In the petition dated 30 May 2007, the appellants based their arguments on these foundations, arguing that the respondents make decisions in an automatic manner on the basis of the recommendations of the security services, without exercising independent discretion as required by Law. The Ministry of the Interior should have weighed the position of the Israel Security Agency against other substantive considerations, such as the importance of the integrity of the family unit and the interests of the minor children. In the future, the Ministry of the Interior should also consider in advance whether its decisions are consonant with the Law and with common sense.  

See application to delete the petition dated 21 June 2007 (Hebrew) 

Read the petition dated 30 May 2007

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On 21 June 2007, HaMoked received an application to delete the petition it submitted to the Administrative Affairs Court on 30 May 2007. In their application for deletion, the respondents state that after the matter was examined by the security services the appellant will receive a DCO permit for one year. 

The appellants live in the A-Tur neighborhood of Jerusalem with their five children. The mother of the family is a resident of the State of Israel and all the children were registered as permanent residents in the Israeli Population Registry; the registration of one daughter was possible only after a petition submitted by HaMoked (AP 366/05). The appellant and her partner married in 1993, and in the same year she submitted an application for family unification with her husband. The application was rejected without any grounds being given. Following the rejection the couple moved to the West Bank; the appellant maintained close contact with her family in Jerusalem. In 2002 the couple returned to Jerusalem where they have lived ever since. 

In 2005 the appellant submitted a further application for family unification with her husband. The application was rejected on the following grounds: “A relative of the invitee committed a suicide attack.” However, there is no lawful basis for the refusal by the Ministry of the Interior to grant permanent status to the appellant. According to Article 3D of the Cintizenship and Entry into Israel Law, a nephew is not included in the list of relatives on the account of whose past record an application for family unification may be rejected on security grounds. Moreover the Law shows that the possibility to reject an application applies only when the relative “is liable to pose a security threat.” A person who is no longer alive can clearly no longer pose any threat. Additional cases processed by HaMoked suggest that a norm has taken root in the Ministry of the Interior to reject family unification applications on the basis of security information relating to the past record of a relative. This is inconsonant with the obligation incumbent on the authorities to consider only up-to-date and relevant factors.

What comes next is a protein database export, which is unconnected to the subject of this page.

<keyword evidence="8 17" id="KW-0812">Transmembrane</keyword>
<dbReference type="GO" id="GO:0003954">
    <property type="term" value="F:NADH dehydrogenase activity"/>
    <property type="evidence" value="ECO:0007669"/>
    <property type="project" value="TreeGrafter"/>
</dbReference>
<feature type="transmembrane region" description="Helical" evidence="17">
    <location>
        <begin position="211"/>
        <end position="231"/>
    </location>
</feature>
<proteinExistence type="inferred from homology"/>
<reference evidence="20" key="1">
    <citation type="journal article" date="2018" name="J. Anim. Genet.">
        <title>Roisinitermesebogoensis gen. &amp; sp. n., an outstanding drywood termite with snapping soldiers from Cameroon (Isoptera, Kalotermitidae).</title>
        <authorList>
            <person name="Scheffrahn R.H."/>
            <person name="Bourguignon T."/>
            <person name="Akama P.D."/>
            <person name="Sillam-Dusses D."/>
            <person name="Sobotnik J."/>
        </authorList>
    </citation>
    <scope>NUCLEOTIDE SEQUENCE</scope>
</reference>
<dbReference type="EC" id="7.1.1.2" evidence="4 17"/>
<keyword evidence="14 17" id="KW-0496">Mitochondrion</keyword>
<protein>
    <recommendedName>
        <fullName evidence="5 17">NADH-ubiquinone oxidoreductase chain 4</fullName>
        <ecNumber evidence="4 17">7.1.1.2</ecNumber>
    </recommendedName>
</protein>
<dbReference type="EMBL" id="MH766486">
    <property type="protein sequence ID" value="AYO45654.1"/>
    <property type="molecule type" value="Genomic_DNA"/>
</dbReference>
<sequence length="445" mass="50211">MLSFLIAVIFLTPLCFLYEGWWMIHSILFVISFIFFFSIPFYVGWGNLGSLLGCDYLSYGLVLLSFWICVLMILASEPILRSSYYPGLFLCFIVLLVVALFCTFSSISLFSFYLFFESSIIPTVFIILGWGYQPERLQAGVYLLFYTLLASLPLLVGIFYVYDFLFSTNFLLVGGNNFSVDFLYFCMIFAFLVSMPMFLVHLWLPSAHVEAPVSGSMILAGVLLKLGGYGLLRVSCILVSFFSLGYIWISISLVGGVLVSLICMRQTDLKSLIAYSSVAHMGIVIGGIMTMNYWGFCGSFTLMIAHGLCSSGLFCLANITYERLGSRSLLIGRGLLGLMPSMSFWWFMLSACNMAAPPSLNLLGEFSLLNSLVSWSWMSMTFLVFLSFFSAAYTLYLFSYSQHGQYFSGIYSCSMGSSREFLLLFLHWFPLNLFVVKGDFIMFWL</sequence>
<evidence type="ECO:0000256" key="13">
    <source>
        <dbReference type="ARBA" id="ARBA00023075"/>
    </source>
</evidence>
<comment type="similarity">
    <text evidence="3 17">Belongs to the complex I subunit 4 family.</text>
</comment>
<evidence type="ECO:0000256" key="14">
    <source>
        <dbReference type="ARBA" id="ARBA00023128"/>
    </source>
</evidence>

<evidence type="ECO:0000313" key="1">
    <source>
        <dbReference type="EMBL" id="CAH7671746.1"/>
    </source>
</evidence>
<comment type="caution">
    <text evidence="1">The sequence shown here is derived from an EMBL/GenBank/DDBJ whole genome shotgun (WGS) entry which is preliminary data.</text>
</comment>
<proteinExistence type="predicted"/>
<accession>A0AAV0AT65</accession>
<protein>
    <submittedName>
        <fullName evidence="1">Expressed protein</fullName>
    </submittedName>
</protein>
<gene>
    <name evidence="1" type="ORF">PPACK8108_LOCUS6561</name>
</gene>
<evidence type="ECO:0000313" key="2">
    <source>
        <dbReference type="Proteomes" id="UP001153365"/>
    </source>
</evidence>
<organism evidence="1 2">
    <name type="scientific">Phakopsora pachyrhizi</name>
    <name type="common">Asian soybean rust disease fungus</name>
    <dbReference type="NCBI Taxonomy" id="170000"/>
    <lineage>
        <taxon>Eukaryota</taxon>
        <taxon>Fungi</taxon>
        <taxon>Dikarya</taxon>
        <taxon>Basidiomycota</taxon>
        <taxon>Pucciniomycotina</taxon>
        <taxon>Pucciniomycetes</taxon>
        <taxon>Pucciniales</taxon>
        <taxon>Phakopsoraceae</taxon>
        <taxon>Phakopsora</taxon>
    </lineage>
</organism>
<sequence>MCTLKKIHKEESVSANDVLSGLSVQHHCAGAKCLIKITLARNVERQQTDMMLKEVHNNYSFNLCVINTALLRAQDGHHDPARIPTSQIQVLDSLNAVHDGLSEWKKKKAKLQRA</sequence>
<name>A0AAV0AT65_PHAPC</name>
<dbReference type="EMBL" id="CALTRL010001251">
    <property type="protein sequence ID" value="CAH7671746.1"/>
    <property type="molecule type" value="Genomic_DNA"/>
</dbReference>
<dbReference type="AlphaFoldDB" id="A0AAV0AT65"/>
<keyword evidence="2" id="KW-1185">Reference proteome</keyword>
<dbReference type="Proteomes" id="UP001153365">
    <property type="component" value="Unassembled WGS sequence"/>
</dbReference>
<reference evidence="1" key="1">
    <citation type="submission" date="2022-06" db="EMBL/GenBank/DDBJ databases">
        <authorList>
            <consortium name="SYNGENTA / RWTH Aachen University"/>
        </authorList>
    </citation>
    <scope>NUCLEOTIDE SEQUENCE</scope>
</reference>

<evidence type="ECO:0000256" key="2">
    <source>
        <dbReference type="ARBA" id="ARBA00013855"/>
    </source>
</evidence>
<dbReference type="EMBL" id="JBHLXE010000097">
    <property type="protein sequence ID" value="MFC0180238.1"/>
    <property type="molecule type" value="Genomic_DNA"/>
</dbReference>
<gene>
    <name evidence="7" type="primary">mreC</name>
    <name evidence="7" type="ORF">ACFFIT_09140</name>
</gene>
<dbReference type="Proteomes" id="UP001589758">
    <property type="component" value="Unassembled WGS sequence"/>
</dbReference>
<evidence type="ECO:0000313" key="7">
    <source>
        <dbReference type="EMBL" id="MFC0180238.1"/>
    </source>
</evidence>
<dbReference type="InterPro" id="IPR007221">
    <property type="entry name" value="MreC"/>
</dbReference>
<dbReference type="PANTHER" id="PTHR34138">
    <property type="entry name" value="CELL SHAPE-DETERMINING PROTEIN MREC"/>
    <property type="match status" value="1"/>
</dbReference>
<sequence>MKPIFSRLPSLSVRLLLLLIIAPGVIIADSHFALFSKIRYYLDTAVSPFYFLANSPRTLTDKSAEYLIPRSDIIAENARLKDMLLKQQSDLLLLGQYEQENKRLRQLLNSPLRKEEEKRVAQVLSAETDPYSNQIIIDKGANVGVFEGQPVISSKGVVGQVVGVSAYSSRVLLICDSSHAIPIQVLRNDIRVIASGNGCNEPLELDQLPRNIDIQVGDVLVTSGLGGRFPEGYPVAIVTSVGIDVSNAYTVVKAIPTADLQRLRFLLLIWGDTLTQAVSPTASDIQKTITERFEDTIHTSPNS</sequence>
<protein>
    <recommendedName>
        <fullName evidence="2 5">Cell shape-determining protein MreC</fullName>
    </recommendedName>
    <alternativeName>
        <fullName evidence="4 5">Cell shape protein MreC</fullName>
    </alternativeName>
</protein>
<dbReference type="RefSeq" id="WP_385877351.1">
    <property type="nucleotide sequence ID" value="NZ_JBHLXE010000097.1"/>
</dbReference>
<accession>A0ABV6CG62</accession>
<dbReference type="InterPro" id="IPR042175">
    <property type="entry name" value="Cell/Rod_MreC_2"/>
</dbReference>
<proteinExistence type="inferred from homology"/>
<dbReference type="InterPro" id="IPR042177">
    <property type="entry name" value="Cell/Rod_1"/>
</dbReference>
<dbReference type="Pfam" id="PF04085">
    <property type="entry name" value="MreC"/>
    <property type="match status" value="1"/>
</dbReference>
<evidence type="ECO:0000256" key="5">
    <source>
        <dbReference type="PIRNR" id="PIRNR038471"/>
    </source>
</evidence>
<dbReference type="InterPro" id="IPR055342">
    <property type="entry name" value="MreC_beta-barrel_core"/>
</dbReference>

In the petition dated 30 May 2007, the appellants based their arguments on these foundations, arguing that the respondents make decisions in an automatic manner on the basis of the recommendations of the security services, without exercising independent discretion as required by Law. The Ministry of the Interior should have weighed the position of the Israel Security Agency against other substantive considerations, such as the importance of the integrity of the family unit and the interests of the minor children. In the future, the Ministry of the Interior should also consider in advance whether its decisions are consonant with the Law and with common sense.  

See application to delete the petition dated 21 June 2007 (Hebrew) 

Read the petition dated 30 May 2007